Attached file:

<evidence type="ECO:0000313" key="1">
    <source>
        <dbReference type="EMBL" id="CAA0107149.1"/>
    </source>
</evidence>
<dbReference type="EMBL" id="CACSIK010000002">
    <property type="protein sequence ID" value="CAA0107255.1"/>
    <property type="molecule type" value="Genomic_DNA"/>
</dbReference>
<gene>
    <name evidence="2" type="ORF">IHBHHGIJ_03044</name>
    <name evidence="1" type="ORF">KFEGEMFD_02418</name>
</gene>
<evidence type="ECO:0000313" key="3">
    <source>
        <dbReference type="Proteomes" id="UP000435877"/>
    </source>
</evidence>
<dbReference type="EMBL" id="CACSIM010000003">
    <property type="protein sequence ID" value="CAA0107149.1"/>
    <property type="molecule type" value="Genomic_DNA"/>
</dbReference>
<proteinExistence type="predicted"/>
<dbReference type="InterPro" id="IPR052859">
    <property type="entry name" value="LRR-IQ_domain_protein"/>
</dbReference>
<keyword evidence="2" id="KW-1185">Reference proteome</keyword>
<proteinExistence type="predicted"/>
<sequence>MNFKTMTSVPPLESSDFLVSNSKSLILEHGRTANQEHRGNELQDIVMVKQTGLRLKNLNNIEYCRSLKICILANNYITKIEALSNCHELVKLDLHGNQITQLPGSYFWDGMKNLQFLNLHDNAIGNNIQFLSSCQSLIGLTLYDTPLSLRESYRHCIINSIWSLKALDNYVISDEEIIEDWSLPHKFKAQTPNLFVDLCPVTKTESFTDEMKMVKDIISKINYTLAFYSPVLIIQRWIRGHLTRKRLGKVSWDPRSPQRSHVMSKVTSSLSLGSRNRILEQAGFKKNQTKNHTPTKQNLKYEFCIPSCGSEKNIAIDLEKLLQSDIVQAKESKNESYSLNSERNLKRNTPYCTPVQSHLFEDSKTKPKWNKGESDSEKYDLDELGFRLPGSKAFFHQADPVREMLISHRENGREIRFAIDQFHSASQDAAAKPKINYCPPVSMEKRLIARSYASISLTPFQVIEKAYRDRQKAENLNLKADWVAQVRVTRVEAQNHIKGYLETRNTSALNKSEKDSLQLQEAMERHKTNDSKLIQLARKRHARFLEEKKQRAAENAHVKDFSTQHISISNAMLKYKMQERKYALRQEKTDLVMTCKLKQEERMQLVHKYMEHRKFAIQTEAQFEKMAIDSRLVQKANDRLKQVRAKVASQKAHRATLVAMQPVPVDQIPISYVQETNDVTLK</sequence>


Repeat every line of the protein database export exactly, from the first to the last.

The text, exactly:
<evidence type="ECO:0000313" key="1">
    <source>
        <dbReference type="EMBL" id="CAA0107149.1"/>
    </source>
</evidence>
<dbReference type="EMBL" id="CACSIK010000002">
    <property type="protein sequence ID" value="CAA0107255.1"/>
    <property type="molecule type" value="Genomic_DNA"/>
</dbReference>
<gene>
    <name evidence="2" type="ORF">IHBHHGIJ_03044</name>
    <name evidence="1" type="ORF">KFEGEMFD_02418</name>
</gene>
<evidence type="ECO:0000313" key="3">
    <source>
        <dbReference type="Proteomes" id="UP000435877"/>
    </source>
</evidence>
<dbReference type="EMBL" id="CACSIM010000003">
    <property type="protein sequence ID" value="CAA0107149.1"/>
    <property type="molecule type" value="Genomic_DNA"/>
</dbReference>
<proteinExistence type="predicted"/>
<dbReference type="InterPro" id="IPR052859">
    <property type="entry name" value="LRR-IQ_domain_protein"/>
</dbReference>
<keyword evidence="2" id="KW-1185">Reference proteome</keyword>
<proteinExistence type="predicted"/>
<sequence>MNFKTMTSVPPLESSDFLVSNSKSLILEHGRTANQEHRGNELQDIVMVKQTGLRLKNLNNIEYCRSLKICILANNYITKIEALSNCHELVKLDLHGNQITQLPGSYFWDGMKNLQFLNLHDNAIGNNIQFLSSCQSLIGLTLYDTPLSLRESYRHCIINSIWSLKALDNYVISDEEIIEDWSLPHKFKAQTPNLFVDLCPVTKTESFTDEMKMVKDIISKINYTLAFYSPVLIIQRWIRGHLTRKRLGKVSWDPRSPQRSHVMSKVTSSLSLGSRNRILEQAGFKKNQTKNHTPTKQNLKYEFCIPSCGSEKNIAIDLEKLLQSDIVQAKESKNESYSLNSERNLKRNTPYCTPVQSHLFEDSKTKPKWNKGESDSEKYDLDELGFRLPGSKAFFHQADPVREMLISHRENGREIRFAIDQFHSASQDAAAKPKINYCPPVSMEKRLIARSYASISLTPFQVIEKAYRDRQKAENLNLKADWVAQVRVTRVEAQNHIKGYLETRNTSALNKSEKDSLQLQEAMERHKTNDSKLIQLARKRHARFLEEKKQRAAENAHVKDFSTQHISISNAMLKYKMQERKYALRQEKTDLVMTCKLKQEERMQLVHKYMEHRKFAIQTEAQFEKMAIDSRLVQKANDRLKQVRAKVASQKAHRATLVAMQPVPVDQIPISYVQETNDVTLK</sequence>